In-office, you define expectations of work product. Other expectations come naturally as part of the flow of the company’s culture — working hours, lunch breaks, social events, etc. Employees, especially those joining a company now have no reference point as to what is acceptable and expected remotely. Without micromanaging, you can still set expectations from work product to working hours. Be clear about what is expected from day one. Define core hours, methods of communication, performance measurement, check-in frequency, attendance, etc. It is far easier to outline expectations from the get-go.
How many impromptu meetings did you call in the middle of your employees’ day that interrupted their work? Likely, very few. If you wouldn’t call an impromptu team meeting in-office, then you shouldn’t do it virtually either. Will an email suffice until you can get something on the calendar that doesn’t disrupt workflow? With the exception of an urgent matter, consider building in a recurring time slot on your team’s calendar that allows for unforeseen issues. You avoid disruption while also giving your team members a time slot opportunity to raise any issues or bring the group together at a dedicated time.
Build in Professional Development
Virtual professional development through webinars or workshops can feels as tangible as in-person training. But learning and training from one-off questions that occur at the desk are eliminated when the team is working remotely. It is imperative to build a well-defined professional development plan and training process with milestones, check-ins, and support. Beyond the training goals, choosing the appropriate delivery for your virtual team members is vital.
Examine the Virtual Work Environment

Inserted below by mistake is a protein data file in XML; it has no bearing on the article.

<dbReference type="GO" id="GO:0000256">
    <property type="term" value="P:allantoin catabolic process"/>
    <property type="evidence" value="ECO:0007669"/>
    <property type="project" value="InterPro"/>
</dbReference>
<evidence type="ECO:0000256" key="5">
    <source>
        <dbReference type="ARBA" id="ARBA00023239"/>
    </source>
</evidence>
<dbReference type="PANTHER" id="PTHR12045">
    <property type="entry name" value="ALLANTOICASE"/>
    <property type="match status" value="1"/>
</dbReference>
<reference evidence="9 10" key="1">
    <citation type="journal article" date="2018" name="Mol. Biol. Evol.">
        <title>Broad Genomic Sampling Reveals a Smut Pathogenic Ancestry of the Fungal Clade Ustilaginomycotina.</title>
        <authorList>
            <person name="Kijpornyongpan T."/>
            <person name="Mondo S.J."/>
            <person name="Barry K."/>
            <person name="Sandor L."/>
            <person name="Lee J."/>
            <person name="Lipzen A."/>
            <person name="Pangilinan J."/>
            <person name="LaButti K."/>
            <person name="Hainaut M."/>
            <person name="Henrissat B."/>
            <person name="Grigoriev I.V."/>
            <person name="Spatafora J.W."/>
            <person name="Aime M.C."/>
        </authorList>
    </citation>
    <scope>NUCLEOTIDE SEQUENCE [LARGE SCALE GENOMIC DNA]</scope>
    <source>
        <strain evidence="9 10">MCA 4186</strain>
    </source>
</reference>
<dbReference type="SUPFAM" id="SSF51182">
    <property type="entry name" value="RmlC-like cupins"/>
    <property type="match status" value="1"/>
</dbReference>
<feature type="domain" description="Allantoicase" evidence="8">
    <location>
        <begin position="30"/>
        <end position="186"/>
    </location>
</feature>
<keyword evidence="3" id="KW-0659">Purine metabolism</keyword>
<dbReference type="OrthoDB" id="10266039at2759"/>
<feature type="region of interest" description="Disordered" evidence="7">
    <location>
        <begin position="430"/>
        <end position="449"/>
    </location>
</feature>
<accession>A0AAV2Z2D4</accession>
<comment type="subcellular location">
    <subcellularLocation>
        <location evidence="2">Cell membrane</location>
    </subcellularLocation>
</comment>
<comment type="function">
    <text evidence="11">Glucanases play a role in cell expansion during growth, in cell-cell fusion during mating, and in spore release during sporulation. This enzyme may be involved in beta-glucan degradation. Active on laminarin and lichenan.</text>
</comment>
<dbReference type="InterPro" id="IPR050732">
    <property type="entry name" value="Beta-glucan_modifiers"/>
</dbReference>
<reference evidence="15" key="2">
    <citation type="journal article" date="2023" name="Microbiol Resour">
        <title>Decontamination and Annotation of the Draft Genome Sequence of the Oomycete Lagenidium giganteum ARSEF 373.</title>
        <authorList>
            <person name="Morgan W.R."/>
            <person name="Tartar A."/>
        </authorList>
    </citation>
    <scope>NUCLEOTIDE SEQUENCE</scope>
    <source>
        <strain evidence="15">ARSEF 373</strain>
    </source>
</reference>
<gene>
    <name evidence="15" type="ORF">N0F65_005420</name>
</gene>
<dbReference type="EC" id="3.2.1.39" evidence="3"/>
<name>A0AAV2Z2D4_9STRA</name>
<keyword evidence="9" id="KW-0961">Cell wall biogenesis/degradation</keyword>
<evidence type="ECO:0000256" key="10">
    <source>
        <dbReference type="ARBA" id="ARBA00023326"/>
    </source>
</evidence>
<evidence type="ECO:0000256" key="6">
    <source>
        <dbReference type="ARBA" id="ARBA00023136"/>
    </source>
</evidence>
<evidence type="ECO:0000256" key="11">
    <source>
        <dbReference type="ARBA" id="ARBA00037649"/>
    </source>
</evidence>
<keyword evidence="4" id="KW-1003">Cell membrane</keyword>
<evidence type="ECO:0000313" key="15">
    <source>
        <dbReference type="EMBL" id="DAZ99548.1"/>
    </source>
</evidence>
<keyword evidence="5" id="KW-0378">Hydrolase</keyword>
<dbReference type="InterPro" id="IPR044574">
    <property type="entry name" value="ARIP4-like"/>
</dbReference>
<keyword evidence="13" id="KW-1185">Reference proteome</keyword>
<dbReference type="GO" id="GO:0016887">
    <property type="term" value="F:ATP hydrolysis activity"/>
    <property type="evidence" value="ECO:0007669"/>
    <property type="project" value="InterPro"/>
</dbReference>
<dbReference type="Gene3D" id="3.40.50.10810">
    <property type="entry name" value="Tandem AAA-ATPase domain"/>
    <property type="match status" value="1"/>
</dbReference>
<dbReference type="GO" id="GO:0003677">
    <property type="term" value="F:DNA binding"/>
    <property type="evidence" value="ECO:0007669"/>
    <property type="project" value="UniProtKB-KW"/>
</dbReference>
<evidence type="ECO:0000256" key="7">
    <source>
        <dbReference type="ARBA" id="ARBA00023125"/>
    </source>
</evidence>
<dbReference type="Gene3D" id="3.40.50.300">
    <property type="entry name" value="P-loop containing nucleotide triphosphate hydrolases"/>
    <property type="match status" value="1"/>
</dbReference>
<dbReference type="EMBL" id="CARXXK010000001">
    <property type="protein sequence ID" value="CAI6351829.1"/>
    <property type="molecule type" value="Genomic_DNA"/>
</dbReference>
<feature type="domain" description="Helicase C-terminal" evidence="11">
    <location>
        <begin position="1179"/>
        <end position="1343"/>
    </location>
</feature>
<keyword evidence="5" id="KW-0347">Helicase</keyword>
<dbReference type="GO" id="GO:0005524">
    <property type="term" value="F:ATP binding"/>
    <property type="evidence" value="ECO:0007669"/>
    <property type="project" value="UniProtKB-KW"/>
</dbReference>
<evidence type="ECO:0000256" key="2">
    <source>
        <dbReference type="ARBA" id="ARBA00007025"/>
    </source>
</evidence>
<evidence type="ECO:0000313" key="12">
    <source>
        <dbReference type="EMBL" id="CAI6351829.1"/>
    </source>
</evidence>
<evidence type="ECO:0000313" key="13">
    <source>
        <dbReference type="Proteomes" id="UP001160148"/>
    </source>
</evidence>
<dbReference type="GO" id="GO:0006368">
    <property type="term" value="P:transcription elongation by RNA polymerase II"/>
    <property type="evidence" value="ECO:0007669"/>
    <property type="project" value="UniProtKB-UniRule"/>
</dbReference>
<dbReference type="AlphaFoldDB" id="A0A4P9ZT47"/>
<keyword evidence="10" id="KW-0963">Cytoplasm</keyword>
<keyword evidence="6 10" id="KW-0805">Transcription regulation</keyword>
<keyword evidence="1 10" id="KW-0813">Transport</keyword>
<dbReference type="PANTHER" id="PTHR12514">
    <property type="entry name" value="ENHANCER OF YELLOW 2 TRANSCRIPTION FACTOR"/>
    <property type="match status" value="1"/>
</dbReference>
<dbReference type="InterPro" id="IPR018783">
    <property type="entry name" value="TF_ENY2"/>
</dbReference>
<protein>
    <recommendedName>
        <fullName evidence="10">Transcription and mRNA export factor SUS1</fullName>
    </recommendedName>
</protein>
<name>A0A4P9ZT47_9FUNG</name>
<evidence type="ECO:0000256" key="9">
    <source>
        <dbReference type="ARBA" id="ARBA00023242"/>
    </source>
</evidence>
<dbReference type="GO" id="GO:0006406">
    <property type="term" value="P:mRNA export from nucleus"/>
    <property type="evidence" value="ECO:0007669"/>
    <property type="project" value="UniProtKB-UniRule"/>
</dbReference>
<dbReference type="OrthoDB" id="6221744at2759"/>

The right tools enhance the remote working environment. When we closed office doors last year, we left with laptops and monitors in hand. There wasn’t a second thought about other tools that would help remote workers thrive in their new environment. Examine what tools have been or could have been most beneficial to you when you started to work remotely. These tools range from file management systems, document collaboration, communications equipment, office supplies or something as simple as a desk chair meant for 8 hours of daily work. What do employees no longer have access to at home that they would have otherwise used in-office?
Every team and every team member should have a plan that guides them through remote work from day one. A clear plan defines their professional progression, outlines expectations, and supports them just as they would be supported in the office. Virtual teams need structure and goals in order to find a common purpose to deliver work product and remain engaged within their organization. A company that operates remotely is not equivalent to a company that builds a remote strategy as part of the organization’s operations.